CBF was compared using repeated measure ANOVA only between the BCAS and BCAS + RIPostC therapy groups because the Sham group did not undergo any occlusive procedure, which can affect CBF. Other data were compared between all three groups using ANOVA. Wherever mentioned, Means with different letters are significantly different while “ns” stands for “no significant” difference (p < 0.05).
Figure 1a, b shows that there was no significant difference between the CBF of BCAS and BCAS + RIPostC groups at baseline before (295 ± 39 vs 317 ± 28 perfusion unit, PU) and immediately after (154 ± 20 vs 146 ± 23 PU) the BCAS surgery. Moreover, in agreement with the previous report , there was a slight but insignificant spontaneous improvement in the CBF of all BCAS groups with time and over days. However, there was no significant difference between the CBF of the two groups on day 7 post-BCAS and before initiating the RIPostC therapy (153 ± 14 vs 155 ± 15 PU). In comparison to untreated BCAS group, there was a significant increase (p = 0.03) in CBF after 7 days of RIPostC therapy in the BCAS + RIPostC group when measured the same day (day 14 post-BCAS) and 1 h after the treatment (161 ± 10 vs 192 ± 20 PU). We further continued the RIPostC therapy for 1 week more up to day 21 post-BCAS, and then discontinued it for the next 1 week. When measured at day 28, we again found significantly (p = 0.0001) increased CBF in the BCAS + RIPostC group as compared to the BCAS group (193 ± 23 vs 265 ± 23 PU). This demonstrates a sustained effect on the CBF even after the cessation of RIPostC therapy. We performed NOR test, which reliably evaluates the nonspatial working memory of the frontal subcortical region . The results (Fig. 1c, d) show that the Sham group is more attracted toward a novel object, a characteristic exploratory feature in rodents. On the other hand, the BCAS group has lesser curiosity toward the exploration of the novel object as evident from the significantly decreased T n (p = 0.0004) as well as DI (p < 0.0001) in comparison to the Sham group. This indicates that BCAS causes impairment of discriminative ability of the mouse toward novelty of an object. RIPostC therapy in the BCAS + RIPostC group significantly restored the T n (p = 0.0336) and DI (p = 0.0256) scores as compared to the BCAS group. In conclusion, the data demonstrate that BCAS results in the loss of working memory while RIPostC attenuates this deficit.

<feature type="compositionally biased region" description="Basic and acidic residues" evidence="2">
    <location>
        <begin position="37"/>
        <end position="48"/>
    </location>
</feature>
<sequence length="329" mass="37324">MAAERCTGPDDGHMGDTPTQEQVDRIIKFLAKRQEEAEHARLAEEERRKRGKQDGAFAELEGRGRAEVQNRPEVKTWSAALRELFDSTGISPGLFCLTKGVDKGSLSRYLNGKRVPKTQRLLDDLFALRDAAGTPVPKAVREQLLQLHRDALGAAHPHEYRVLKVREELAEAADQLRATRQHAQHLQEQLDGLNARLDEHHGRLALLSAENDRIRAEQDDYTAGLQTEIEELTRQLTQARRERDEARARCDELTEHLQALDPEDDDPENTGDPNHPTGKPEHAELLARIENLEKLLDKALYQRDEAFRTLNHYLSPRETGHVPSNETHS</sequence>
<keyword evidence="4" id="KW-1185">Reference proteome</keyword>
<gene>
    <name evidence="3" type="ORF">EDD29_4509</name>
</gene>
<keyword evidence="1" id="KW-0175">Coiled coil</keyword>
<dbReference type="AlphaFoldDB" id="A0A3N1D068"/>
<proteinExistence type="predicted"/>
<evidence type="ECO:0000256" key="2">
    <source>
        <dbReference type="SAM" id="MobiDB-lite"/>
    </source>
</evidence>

Chronic cerebral hypoperfusion triggers inflammatory responses, which impair microvascular function, increase generation of Aβ and decrease its clearance, and cause neurodegeneration deeper into the WM [1, 19–21]. We found that the gene expression of vascular inflammatory responses (ICAM-1 and VCAM-1) are significantly upregulated in the BCAS group as compared to Sham (Fig. 2). This subsequently led to glial activation and inflammation as evident by the increased GFAP staining and IBA-1 expression (Fig. 2). When treated with RIPostC therapy, the vascular inflammatory responses were significantly attenuated, and the glial activation was downregulated.